All Blog Posts about ‘Bauxite’

Red Mud: A Wealth of Opportunity for Metal Recovery

This article was co-authored by:

Process and Sales Engineer
Thermal Processing Expert

Carrie Carlson
Technical Writer

Red Mud Metal Recovery

Red mud, also commonly called bauxite residue, is a waste product left over from the Bayer process, in which alumina is extracted from bauxite ore. Produced in mass quantities (estimates hover around 1-2 tons of red mud per ton of alumina produced), red mud has Continue reading →

 

This Week’s Featured Articles: Transforming Bauxite to Aluminum, Catalyst R&D, and Pin Mixers for Gypsum

This article was authored by:

Carrie Carlson
Technical Writer

Pin Mixer

Each week on our home page, we feature three articles that are highly relevant under the current market circumstances. This week, we’re highlighting: The Transformation of Bauxite to Aluminum (and the Products In Between) The Transformation of Bauxite to Aluminum (and the Products In Between) Continue reading →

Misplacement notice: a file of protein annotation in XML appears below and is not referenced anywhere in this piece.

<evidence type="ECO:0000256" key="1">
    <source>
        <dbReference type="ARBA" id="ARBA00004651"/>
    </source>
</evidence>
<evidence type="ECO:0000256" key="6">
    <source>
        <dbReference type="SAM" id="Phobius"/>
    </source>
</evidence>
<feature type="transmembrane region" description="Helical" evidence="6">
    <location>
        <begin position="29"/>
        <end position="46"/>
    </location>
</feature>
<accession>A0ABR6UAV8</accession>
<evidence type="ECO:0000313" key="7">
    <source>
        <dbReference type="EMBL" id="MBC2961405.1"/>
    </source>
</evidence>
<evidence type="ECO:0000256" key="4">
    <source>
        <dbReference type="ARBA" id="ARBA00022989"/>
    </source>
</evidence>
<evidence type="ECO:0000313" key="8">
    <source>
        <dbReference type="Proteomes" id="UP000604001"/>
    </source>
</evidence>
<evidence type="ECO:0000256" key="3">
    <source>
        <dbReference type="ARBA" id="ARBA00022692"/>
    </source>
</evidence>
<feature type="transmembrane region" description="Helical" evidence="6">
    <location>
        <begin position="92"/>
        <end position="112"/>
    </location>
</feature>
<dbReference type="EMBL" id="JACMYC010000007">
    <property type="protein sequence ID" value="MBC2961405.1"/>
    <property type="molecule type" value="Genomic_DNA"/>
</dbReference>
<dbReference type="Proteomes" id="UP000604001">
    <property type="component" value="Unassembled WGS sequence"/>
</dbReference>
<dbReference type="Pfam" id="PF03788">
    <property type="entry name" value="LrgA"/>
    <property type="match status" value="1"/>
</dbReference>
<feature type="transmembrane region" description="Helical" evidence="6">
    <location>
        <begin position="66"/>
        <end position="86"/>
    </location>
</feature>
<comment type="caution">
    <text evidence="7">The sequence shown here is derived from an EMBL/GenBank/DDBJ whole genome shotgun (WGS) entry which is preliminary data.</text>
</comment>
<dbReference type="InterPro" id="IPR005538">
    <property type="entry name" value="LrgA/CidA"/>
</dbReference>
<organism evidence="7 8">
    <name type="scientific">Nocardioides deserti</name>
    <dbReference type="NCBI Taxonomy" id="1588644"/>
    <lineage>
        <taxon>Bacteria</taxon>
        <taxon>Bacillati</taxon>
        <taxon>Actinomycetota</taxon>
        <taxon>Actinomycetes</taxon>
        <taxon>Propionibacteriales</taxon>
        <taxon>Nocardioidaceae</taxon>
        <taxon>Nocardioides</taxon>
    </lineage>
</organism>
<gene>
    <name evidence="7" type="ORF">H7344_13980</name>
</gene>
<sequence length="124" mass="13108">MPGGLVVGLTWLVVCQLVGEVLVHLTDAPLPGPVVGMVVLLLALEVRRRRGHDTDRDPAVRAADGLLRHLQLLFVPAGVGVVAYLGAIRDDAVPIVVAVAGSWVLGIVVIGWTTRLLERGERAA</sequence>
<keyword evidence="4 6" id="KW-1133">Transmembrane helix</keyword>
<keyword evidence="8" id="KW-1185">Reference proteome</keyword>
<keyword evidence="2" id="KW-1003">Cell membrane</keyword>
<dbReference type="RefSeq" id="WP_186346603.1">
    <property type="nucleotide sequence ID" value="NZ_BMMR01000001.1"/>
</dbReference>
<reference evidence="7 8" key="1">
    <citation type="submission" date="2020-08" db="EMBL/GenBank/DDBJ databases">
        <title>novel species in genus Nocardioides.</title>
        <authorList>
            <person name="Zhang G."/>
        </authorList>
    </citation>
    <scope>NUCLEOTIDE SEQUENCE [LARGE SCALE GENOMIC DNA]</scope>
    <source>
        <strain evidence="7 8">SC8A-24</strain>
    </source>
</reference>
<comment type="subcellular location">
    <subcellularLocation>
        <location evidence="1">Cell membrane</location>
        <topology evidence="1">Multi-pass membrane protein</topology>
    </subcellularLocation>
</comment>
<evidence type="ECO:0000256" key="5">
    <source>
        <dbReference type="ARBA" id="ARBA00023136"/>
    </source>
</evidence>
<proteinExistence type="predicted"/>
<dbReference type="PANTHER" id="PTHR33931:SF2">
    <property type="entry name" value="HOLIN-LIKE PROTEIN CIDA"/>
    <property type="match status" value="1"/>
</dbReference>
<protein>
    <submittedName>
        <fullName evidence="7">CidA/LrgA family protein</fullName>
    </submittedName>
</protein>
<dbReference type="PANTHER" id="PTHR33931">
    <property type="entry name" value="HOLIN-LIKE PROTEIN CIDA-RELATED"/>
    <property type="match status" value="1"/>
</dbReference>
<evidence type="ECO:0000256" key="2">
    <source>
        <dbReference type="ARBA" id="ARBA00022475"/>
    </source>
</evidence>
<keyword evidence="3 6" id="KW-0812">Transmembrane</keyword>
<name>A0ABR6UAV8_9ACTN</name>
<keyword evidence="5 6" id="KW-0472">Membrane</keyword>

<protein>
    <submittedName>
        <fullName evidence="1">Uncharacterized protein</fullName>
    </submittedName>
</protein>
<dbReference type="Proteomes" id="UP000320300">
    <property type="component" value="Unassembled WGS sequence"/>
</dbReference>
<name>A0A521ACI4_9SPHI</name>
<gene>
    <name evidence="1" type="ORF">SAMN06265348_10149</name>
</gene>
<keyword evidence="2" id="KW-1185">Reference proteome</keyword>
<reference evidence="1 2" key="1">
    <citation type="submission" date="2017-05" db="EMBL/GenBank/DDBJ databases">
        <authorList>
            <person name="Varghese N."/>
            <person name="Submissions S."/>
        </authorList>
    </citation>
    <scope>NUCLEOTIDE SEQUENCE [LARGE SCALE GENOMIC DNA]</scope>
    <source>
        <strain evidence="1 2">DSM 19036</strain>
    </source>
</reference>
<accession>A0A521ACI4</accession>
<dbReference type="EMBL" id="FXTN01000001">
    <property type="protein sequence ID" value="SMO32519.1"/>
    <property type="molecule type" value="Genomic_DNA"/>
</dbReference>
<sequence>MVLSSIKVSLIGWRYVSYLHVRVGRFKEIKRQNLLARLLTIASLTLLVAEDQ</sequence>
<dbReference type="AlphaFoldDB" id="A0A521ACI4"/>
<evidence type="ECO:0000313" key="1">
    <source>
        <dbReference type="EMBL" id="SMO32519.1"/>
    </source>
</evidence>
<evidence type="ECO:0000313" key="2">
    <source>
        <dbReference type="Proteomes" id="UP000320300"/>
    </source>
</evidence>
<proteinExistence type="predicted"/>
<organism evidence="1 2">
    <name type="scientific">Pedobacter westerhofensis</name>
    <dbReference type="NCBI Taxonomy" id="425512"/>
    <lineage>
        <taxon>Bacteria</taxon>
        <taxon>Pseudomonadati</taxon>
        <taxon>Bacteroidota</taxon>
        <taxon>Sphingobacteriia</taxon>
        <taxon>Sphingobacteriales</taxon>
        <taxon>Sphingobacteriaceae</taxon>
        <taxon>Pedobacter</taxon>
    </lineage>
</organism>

The Transformation of Bauxite to Aluminum (and the Products in Between)

This article was co-authored by:

Carrie Carlson
Technical Writer

Process and Sales Engineer
Thermal Processing Expert

The Transformation of Bauxite to Aluminum and the Products in Between

With applications in everything from energy, infrastructure, and aerospace, to automotive, packaging, and more, aluminum has become a cornerstone of modern society. Aluminum’s widespread use might infer ease of accessibility, but such is not the case; aluminum is not found freely in nature, requiring the Continue reading →

 

R&D Around Driving Value from Red Mud Increases

This article was co-authored by:

Process and Sales Engineer
Thermal Processing Expert

Carrie Carlson
Technical Writer

Research Around Red Mud an Aluminum Industry Focus

Red mud is a byproduct of aluminum production, in which alumina is extracted from bauxite ore via the Bayer process. Unfortunately, for each ton of aluminum produced, around 1-2 tons of red mud are also produced, creating a massive amount of industrial waste to manage. Continue reading →

 


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